Hence, if an ad simply observed the fact that there are risks associated with vaccines or asserted the logical truism that the parental right to informed consent extends to the practice of vaccination, it would ridiculously be dubbed “misinformation”. (Yes, there are professional propagandists who masquerade as “scientists” just as there are those who masquerade as “journalists”.)
The media dutifully performed its usual function by maliciously broadcasting the study’s accusation against Mr. Kennedy’s organization as though a proven fact rather than a defamatory claim in support of which neither the study’s authors nor the media provided even the slightest shred of evidence.
What You Can Do to Help Combat Fake News
Facts don’t matter to the mainstream corporate media any more than they matter to US government officials. True, facts are reported whenever the information suits—or at least isn’t contrary to—the adopted political agenda. But when the facts aren’t compatible with the agenda, they are entirely ignored.
In instances when independent alternative sources bring the facts to the public’s attention such that the truth can no longer be ignored, the mainstream media, in dutiful service to the state, dismiss the information as “fake news”, “misinformation”, “conspiracy theory”, “Russian propaganda”, or whatever other euphemism intended to delude the masses in to believing that truth is fiction and fiction truth.
It’s true that it can be challenging to determine what’s true and what’s not. There’s no end to the conflicting information that can be found online, in print, and on television news programs. That’s why I strive with my journalism not just to provide information but to train news consumers in how to analyze information and evaluate sources so as not to be fooled by political propaganda.
Instead of telling people what to think and indoctrinating them, the media ought to be teaching news consumers how to think for themselves and freeing their minds from the chains of mass delusion. Unfortunately, the corporate news media have not just failed us but are themselves an enormous part of the problem. All too frequently, they choose to do policy advocacy rather than journalism.
This is an institutionalized systemic problem. The solution is a revolution in journalism that you can help bring about.
The need for the citizens of the world to have accurate and complete information about important issues is imperative. If we are going to make the world a better place for ourselves, our children, and future generations of humanity, we must combat the dangerous propaganda issued incessantly by the government and mainstream media with their vast resources.
That is why so important that you, dear reader, help support journalism that is truly independent.
There has never been a greater opportunity than the one that exists today to truly revolutionize journalism. You and I may not have millions of dollars to spend on broadcasting our voice to the masses, but independent voices can and do make a hugely positive impact. With the tools that are available to us today, we can challenge the media corporations and have already shaken them right down to their very business model. News consumers can be empowered with the paradigm-shifting knowledge that ushers in real positive change once a critical mass of awareness is reached.
But news consumers have a responsibility in that regard, too. There are numerous ways that you as a news consumer can take on a positive active role in this information war.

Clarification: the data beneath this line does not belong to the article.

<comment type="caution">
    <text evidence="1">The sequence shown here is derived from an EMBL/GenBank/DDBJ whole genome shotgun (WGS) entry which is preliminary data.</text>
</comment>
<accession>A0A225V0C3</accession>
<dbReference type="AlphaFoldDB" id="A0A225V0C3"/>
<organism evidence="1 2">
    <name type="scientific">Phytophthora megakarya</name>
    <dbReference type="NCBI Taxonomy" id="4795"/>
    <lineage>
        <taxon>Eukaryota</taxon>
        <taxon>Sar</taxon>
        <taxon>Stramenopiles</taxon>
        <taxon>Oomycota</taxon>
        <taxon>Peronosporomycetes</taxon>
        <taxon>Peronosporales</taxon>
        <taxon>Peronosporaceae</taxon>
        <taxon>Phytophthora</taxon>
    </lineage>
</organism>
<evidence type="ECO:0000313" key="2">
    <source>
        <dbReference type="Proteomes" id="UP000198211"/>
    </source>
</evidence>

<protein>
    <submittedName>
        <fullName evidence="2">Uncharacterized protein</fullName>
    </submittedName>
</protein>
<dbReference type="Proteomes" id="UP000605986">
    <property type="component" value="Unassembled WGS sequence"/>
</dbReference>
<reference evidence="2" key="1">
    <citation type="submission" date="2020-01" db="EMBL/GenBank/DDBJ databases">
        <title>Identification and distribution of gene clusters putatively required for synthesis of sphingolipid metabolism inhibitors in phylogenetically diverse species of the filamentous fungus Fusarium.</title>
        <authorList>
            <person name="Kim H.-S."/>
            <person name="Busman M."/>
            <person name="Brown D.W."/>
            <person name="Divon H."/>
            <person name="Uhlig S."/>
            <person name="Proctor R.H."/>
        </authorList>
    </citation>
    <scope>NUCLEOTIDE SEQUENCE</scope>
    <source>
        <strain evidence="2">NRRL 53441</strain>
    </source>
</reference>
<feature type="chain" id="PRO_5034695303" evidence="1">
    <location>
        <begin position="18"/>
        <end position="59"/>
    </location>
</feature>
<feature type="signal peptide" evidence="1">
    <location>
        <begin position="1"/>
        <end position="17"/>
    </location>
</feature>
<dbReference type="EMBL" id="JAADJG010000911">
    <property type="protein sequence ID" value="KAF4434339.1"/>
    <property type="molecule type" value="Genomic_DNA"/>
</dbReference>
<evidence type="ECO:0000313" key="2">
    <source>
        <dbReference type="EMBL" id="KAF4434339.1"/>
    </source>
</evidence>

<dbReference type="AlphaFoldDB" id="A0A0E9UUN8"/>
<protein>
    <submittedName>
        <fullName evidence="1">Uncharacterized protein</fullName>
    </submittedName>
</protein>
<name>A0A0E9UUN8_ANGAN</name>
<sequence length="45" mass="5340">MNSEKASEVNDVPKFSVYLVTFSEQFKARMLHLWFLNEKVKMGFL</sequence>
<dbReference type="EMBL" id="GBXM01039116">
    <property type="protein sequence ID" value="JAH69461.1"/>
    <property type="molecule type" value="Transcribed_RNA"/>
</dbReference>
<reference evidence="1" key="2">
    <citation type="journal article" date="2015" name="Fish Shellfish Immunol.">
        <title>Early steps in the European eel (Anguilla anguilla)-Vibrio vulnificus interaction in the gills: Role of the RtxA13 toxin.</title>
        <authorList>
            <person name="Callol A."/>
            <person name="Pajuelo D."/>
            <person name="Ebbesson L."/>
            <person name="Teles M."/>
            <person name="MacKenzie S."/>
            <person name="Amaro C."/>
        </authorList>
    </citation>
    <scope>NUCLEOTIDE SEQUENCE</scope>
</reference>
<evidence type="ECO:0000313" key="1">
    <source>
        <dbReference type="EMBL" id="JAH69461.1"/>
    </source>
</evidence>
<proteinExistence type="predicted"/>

Citizen journalism is critical, and perhaps you might find a role for yourself there. But one thing I’ve come to learn as editor of Foreign Policy Journal is that many indie writers have important things to say, but they don’t communicate their ideas well and aren’t savvy in skills required today to get their messages out to others. (For example, most journalists are not skilled in the practice of search engine optimization, or SEO. For an example of how this skill can be effectively utilized, Google the popular search term “US shootdown of Iranian airliner” and see how well my Foreign Policy Journal article on that topic from 2017 ranks against major players like Wikipedia and the Encyclopedia Britannica.)
The alternative online media are doing a lot of great work, but we could be doing a lot better. That’s why I’ve developed a coaching program to help indie journalists quickly gain skills that I’ve acquired over the years and can teach. (Though my limited time and resources are currently an obstacle, I also intend to develop an online series of courses to help give indie journalists the skills they need to take on the corporate media establishment.) The goal of my program is to help truth seekers who have important messages for the world to communicate their ideas effectively and make their voices heard. If you are or would like to be active in the area of research, analysis, and writing, click here to learn more about my coaching program.
If you’re not interested in doing independent journalism but would like to support it, one of the most important ways you can do so is by simply sharing the knowledge with your friends, family, and social media followers. Alternative online news sites absolutely depend on readers like you to help broadcast important messages to a wider audience. (And it is possible to get the message out despite the censoring algorithms.)
Another crucial way to help create positive change, for those of you who have the means, is to financially support independent media. If there are journalists or publications whose work in which you find particularly great value, help empower them with the resources required to empower you with the knowledge you need. Together, we can and will change the world by revolutionizing journalism. We must.